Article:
Mars is the fourth planet from our Sun, and the last of the "inner planets." We live on the third, orbiting the Sun at a distance that maintains water oceans and conditions that have supported life for around four billion years. Mars is about half the size of Earth and has two moons, Phobos and Deimos. Its surface is red due to the oxidation of iron in the soil. The Martian atmosphere is 100 times less dense than that of Earth and primarily made up of Carbon Dioxide. Although Mars does have seasons, the temperature only varies from cold to extremely cold.
For more information on the subjects below, select a link, or continue down this page.
The combination of the thin atmosphere and low temperatures make it impossible for water to exist as a liquid on the surface of Mars. It would either freeze or evaporate. The Carbon Dioxide, which freezes to form Northern and Southern Polar Caps, also exists only in solid and gaseous states, leaving the possibility that there is no liquid on Mars (at least at the surface).
There are, however, many features on the surface of Mars which appear to have been created by great volumes of liquid. The current lack of water and erosion by liquids on Mars has kept the surface nearly unchanged for billions of years. This offers geologists a look into the ancient past of the planet as they view craters, volcanos and canyons.
If there was liquid water to form the distinct features on Mars, that means that there was a medium in which life could develop. Only recently have we found the first evidence for life on Mars, in the ALH meteorite. The study of the origin of life on our planet and others, called exobiology, is of great interest to many scientists.
Eccentricity 0.017 0.093 (current) (varies from 0.0 to 0.14) Perihelic distance 149.5 M km 204.52 M km Aphelic distance 149.7 M km 246.28 M km Mean distance to sun 1 A.U 1.524 A.U Revolution period 365.26 d 687 d (=668 sols) Rotation period 0.9973 d (24h) 1.026 d (=24h40 = 1 sol) Axis inclination 23° 27' 23° 59' (current) Equatorial diameter 12.756 km 6787 km Mass 598 x 1024kg 0.646 x 1024kg Mass (ratio) 1 0.108 Volume 1 0.15 Density 5.5 3.9 Sphere flatness 0.003 0.009 Gravity 1 (9.75ms/s) 0.38 (3.71 ms/ s) Solar constant 2 langleys 0.866 ly ( = cal/cm2/s) Apparent sun diameter 31' 59" 21" Albedo 0.30-0.35 0-.15-0.25 Mean temperature 286 K 216 K Magnetic field 60.000 gamma 50-100 gamma Satellites 1 2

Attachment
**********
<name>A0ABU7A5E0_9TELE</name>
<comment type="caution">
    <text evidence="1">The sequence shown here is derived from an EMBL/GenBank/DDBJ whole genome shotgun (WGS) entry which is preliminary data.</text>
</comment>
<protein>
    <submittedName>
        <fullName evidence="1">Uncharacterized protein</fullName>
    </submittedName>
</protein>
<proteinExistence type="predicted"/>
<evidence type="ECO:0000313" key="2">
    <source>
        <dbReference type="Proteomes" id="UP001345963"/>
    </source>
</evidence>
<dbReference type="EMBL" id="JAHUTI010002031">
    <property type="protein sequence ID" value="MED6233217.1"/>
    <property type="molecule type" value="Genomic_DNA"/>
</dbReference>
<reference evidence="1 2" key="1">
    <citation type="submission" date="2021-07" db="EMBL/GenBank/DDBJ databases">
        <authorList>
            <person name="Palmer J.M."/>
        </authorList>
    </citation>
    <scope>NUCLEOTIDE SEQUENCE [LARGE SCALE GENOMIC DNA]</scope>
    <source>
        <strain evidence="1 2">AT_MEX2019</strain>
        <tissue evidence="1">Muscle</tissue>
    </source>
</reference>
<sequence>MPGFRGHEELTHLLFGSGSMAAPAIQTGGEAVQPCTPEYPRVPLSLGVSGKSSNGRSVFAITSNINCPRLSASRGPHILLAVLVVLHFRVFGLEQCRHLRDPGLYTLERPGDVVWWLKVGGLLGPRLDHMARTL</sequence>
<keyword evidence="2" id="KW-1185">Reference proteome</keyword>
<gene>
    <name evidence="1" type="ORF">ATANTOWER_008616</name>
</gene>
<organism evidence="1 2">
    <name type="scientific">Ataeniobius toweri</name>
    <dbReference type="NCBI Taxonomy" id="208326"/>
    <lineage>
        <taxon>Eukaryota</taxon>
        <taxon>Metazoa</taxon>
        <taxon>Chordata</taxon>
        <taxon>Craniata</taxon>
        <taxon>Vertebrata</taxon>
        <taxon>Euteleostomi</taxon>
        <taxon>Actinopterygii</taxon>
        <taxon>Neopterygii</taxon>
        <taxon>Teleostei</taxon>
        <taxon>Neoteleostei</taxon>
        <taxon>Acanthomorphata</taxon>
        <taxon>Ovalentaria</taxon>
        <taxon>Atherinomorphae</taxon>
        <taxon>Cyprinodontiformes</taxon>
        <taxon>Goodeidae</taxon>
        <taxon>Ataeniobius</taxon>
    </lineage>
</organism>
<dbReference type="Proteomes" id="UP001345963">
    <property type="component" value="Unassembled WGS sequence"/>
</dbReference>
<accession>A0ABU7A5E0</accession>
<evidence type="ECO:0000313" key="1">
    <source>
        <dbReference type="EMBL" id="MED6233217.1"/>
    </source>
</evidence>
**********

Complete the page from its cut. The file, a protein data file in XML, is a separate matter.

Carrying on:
Mars is smaller and, because of its greater distance from the Sun, cooler. It has seasons similar to Earth's because the tilt of its rotational axis (axial inclination) to the plane of its orbit about the Sun is about the same as Earth's. Interestingly, unlike Earth the significant eccentricity (elliptical shape) of the martian orbit means that the seasons on Mars are also affected by varying distance from the Sun. In the case of Earth, because of its almost circular orbit, our seasons result simply from the tilt of the E arth's rotation axis ... of course you knew that ....
The mean distance of Mars to the Sun is about 228 million kilometers. As noted above, the martian orbit is quite eccentric which leads to a difference of nearly 42 million kilometers between the furthest distance from the Sun (called "aphelion") and the closest distance ("perihelion"). As for any body in a gravitationally bound orbit, Mars travels more swiftly in its orbit when it is close to the Sun than when it is distant. As a result the duration of the four martian seasons varies one from another, unlike the case on Earth where each season lasts for just one quarter of the year. The following table compares the length of the seasons on Mars and Earth:
Seasons Earth Mars (Northern Hemisphere) ( in days) (in approx. earth days)
Spring 93 199 Summer 94 184 Fall 89 146 Winter 89 158
In accord with Newton's gravitational law, the velocity of Mars is maximum at perihelion and minimum at aphelion, thus the duration of seasons shows an important variability. In the Martian northern hemisphere, winter is short and relatively "mild" while summer is long and cool. Conversely for the southern hemisphere summer is short and relatively hot while winter is long and cold. Currently, the north pole is inclined away from the sun at perihelion but the situation goes through a cycle every 75.000 years.
The energy received by the Martian surface over the year is in direct proportion to the orbital eccentricity. The eccentricity is not fixed but, is under the gravitational influence of the other planets (especially Jupiter). The eccentricity cycles and at times the orbit is more circular. As the planet changes from an elliptic orbit to a quasi-circular one, the energy balance strongly differs from one epoch to another. We are trying to understand the changes -- we anticipate that there would be "warm periods" where increased sublimation of polar CO2 ice would lead to the release of more gas into the atmosphere, thus to a greater atmospheric pressure. As the inclination of the planetary spin axis is also subject to significant cyclic variation, we suspect that the distribution of surface heating by the Sun should have experienced cyclic change over the millenia. This cycling of the martian orbit and of its spin axis make Mars an unusually variable planet (all the planets experience cycling of their "orbital elements" but some more than others). Thus Mars may well once have been quite different from the way we see the planet today.
For more on Martian Seasons, see Caplinger's Essay on the subject.